thumbnail Figure 2

Annotation of transcripts using public databases. (a) Homologous species distribution of M. pallidipes annotated using the NR database. (b) GO enrichment analysis: red, biological process; green, cellular component; blue, molecular function. (c) KEGG pathway analysis: red, metabolism; green, genetic information processing; blue, environmental information processing; yellow, cellular processes; purple, organismal systems. (d) eggNOG annotations: eggNOG categories are on the x-axis and number of transcripts is on the y-axis.

In terms of functional analysis, GO results indicated that most unigenes were enriched in cellular process (biological process), membrane (cellular component), and binding (molecular function) (Fig. 2b). Additionally, KEGG results revealed that most unigenes were involved in pathways related to signal transduction, translation, endocrine system, transport and catabolism, and carbohydrate metabolism (Fig. 2c). Finally, eggNOG results found that most unigenes were predicted to participate in general function (Fig. 2d).

Analysis and prediction of SSRs, ORFs, and TFs

We identified 378,730 SSRs in the FL transcriptome of M. pallidipes. Mononucleotides were the most prevalent (71.27%), followed by trinucleotides (15.80%), dinucleotides (11.51%), tetranucleotides (1.28%), hexanucleotides (0.08%), and pentanucleotides (0.06%) (Fig. 3a). The ORF analysis predicted 129,381 proteins; of these, 113,313 were predicted in NR and SwissProt, while the remaining 16,068 were predicted in Transdecoder (Fig. 3b). The FL transcriptome of M. pallidipes contained 3178 TFs. ZTBB (18.94%), Zf-C2H2 (15.10%), Homeobox (6.20%), bHLH (4.56%), and TF_bZIP (4.44%) were the families with the higher number of sequences (Fig. 3c).

thumbnail Figure 3

Analysis and prediction of simple sequence repeats, open reading frames, and transcription factors. (a) Simple sequence repeats of M. pallidipes transcripts. Number of bases repeated is on the x-axis and amount of sequence repeats is on the y-axis. (b) Analysis of open reading frames (ORF). Red, ORFs annotated by NR and SwissProt; blue, ORFs predicted using Transdecoder. (c) Transcription factors predicted using SMRT. Transcription-factor family is on the x-axis and number of transcription factors is on the y-axis.

Sequence analysis and phylogenetic analysis of OBPs

From the possible OBP sequences screened, only five full-length sequences were identified after removing redundant, repetitive, and nFL sequences. The five corresponding cDNAs were cloned and sequenced. By comparing the five sequences in NCBI database, it was found that all five sequences had high sequence consistency with other insect OBPs (especially Microplitis sp.). These five were MpOBP2, MpOBP3, MpOBP8, MpOBP10, and MpPBP. they contained 429, 429, 459, 420, and 429 bp, respectively encoding 142, 142, 152, 139, and 142 amino acids (aa). All five M. pallidipes OBPs contained signal peptides (MpOBP2, MpOBP3, MpOBP8, MpOBP10, and MpPBP: 1–19 aa, 1–19 aa, 1–24 aa, 1–20 aa, and 1–22 aa, respectively) and a conserved sequence of the PBP/GOBP family. Finally, each M. pallidipes OBP possessed six conserved cysteine residues (Fig. 4).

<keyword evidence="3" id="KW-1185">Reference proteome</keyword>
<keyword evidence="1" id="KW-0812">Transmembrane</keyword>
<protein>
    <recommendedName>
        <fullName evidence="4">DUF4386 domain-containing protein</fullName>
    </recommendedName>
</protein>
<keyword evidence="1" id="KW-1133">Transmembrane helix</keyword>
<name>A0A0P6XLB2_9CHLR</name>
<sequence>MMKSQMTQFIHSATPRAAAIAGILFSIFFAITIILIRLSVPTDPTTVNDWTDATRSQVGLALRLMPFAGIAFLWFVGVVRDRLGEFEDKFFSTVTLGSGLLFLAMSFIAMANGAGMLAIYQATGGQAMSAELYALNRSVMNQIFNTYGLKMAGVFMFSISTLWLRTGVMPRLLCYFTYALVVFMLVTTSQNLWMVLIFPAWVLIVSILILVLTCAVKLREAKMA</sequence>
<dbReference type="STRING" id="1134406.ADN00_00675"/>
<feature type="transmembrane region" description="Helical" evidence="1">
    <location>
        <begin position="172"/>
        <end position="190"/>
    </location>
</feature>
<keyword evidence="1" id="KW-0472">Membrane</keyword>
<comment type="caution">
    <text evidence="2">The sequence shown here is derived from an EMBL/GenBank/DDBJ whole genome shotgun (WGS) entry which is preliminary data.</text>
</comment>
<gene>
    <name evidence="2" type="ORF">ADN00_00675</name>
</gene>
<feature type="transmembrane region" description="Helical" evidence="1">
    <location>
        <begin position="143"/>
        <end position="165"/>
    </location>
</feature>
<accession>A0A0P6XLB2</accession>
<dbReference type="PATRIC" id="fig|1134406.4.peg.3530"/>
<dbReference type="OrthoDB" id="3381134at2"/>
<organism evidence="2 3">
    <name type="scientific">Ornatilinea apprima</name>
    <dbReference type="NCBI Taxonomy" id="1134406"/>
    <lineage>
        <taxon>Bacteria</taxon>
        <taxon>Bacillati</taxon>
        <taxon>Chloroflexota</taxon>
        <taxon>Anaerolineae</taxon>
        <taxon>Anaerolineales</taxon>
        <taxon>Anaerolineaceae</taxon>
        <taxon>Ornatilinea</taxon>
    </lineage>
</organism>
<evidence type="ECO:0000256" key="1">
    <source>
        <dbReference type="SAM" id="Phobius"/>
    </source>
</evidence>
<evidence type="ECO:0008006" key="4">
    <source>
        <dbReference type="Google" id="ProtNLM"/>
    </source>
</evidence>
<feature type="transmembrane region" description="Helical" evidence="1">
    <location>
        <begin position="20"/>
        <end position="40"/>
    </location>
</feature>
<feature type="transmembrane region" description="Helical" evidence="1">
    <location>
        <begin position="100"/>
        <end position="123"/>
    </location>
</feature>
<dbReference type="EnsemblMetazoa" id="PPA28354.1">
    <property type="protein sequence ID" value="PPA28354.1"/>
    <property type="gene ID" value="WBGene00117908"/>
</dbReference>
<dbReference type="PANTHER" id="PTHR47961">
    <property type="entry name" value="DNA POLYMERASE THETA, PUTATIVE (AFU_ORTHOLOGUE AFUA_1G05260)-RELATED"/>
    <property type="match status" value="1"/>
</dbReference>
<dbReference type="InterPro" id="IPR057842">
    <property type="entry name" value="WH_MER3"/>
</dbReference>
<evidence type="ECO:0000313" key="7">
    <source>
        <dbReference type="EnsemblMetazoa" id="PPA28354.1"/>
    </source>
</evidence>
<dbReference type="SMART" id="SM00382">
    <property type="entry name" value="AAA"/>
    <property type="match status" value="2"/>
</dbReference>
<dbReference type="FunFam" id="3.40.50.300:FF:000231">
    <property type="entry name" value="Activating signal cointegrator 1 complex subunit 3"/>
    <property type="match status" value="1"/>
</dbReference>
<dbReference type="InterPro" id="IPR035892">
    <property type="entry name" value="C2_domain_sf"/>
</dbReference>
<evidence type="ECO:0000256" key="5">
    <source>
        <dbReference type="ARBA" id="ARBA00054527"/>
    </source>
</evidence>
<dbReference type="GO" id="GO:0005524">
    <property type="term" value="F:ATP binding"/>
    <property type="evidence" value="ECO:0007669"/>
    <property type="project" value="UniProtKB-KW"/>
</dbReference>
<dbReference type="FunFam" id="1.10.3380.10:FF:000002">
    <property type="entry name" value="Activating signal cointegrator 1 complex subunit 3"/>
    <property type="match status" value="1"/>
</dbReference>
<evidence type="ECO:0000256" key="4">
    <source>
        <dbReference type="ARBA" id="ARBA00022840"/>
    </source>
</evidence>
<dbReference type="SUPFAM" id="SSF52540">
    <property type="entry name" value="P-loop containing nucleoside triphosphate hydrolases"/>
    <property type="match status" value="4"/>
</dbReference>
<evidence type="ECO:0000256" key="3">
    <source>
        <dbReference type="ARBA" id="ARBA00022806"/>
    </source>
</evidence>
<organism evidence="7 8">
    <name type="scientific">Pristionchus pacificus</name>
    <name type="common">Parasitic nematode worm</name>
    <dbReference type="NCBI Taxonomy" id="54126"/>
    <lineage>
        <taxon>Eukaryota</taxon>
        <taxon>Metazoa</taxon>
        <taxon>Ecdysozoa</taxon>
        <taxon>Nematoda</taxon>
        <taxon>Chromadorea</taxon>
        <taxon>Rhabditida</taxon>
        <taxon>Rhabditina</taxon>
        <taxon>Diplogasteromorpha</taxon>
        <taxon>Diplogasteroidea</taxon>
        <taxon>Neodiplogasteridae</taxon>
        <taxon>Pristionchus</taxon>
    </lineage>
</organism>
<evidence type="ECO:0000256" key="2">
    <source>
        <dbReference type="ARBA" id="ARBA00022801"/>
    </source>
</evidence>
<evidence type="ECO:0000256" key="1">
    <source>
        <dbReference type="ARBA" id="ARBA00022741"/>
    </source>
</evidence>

thumbnail Figure 4

Sequence characteristics analysis of five M. pallidipes odorant-binding proteins (OBPs). Green represents signal peptides, blue represents conserved sequences of the PBP/GOBP family, and red represents cysteine. Numbers indicate amino acid position.

Phylogenetic analysis revealed that OBPs generally clustered into three large independent groups. MpOBP2 and MpOBP3 were located in a large branch along with their orthologous sequences, and MpOBP10 and MpPBP were located in another large branch. OBP8 was segregated into unique clades with the orthologous sequences. Furthermore, MpOBP2, MpOBP3, MpOBP10 and MpPBP diverged to different small groups and clustered with their orthologs in other species. MmOBP2 has the closest evolutionary relationship with MpOBP2 on the phylogenetic tree. This evolutionary relationship also appeared in MpOBP3, MpOBP8, MpOBP10, and MpPBP in the two species M. pallidipes and M. mediator (Fig. 5).

thumbnail Figure 5

Phylogenetic tree of OBP amino acid sequences reconstructed in MEGA7. Branch lengths indicate evolutionary distances, and numbers represent the tree confidence calculated using bootstrap analysis with 1000 replicates. Different colors of text represent OBPs of different species: red, Microplitis pallidipes (Mp); green, Apis mellifera (Am); blue, Microplitis mediator (Mm); yellow, Dichasma alloeum (Da).

Tissue and temporal expression profile of OBPs

The qPCR results showed that all five M. pallidipes OBPs were expressed in the antennae at significantly higher levels surpassing heads, thoraxes, abdomens, wings, and leg tissues for 2.19 to 6197.14 fold-change (p < 0.05). There was no significant difference in MpOBP2 expression level among heads, thoraxes, abdomens, wings, and legs. MpOBP8, MpOBP10, and MpPBP were similar to MpOBP2. However, MpOBP3 expression was significantly higher in legs surpassing heads, thoraxes, abdomens, and wing tissues for 3.32–18.25 fold-change (p < 0.05). We also observed several sex differences. MpOBP2 and MpPBP were expressed significantly higher in male antennae than female antennae (ratios of 4.39:1 and 14.46:1, respectively) (p < 0.05), whereas MpOBP8 and MpOBP10 exhibited the reverse pattern. MpOBP3 was also highly expressed in the legs of females, in addition to female antennae. Both female antennae and legs typically expressed OBPs at higher levels than male antennae and legs (Fig. 6).

thumbnail Figure 6

Relative quantification of M. pallidipes OBPs in different tissues of female and male wasps. (a–e) MpOBP2, MpOBP3, MpOBP8, MpOBP10, and MpPBP, respectively. The two charts on the left represent comparisons of OBP expression in different tissues, and the six small charts on the right represent comparisons of female and male OBP expression. Tissue type or sex is on the x-axis and relative quantification of M. pallidipes OBPs is on the y-axis. Bars represent standard deviations. An: antennae, H: heads, T: thoraxes, Ab: abdomens, W: wings, L: legs; F: female, M: male. Different lower-case letters indicate a significant difference (one-way ANOVA, p < 0.05). ns means no significant difference and * means a significant difference (t-test, p < 0.05).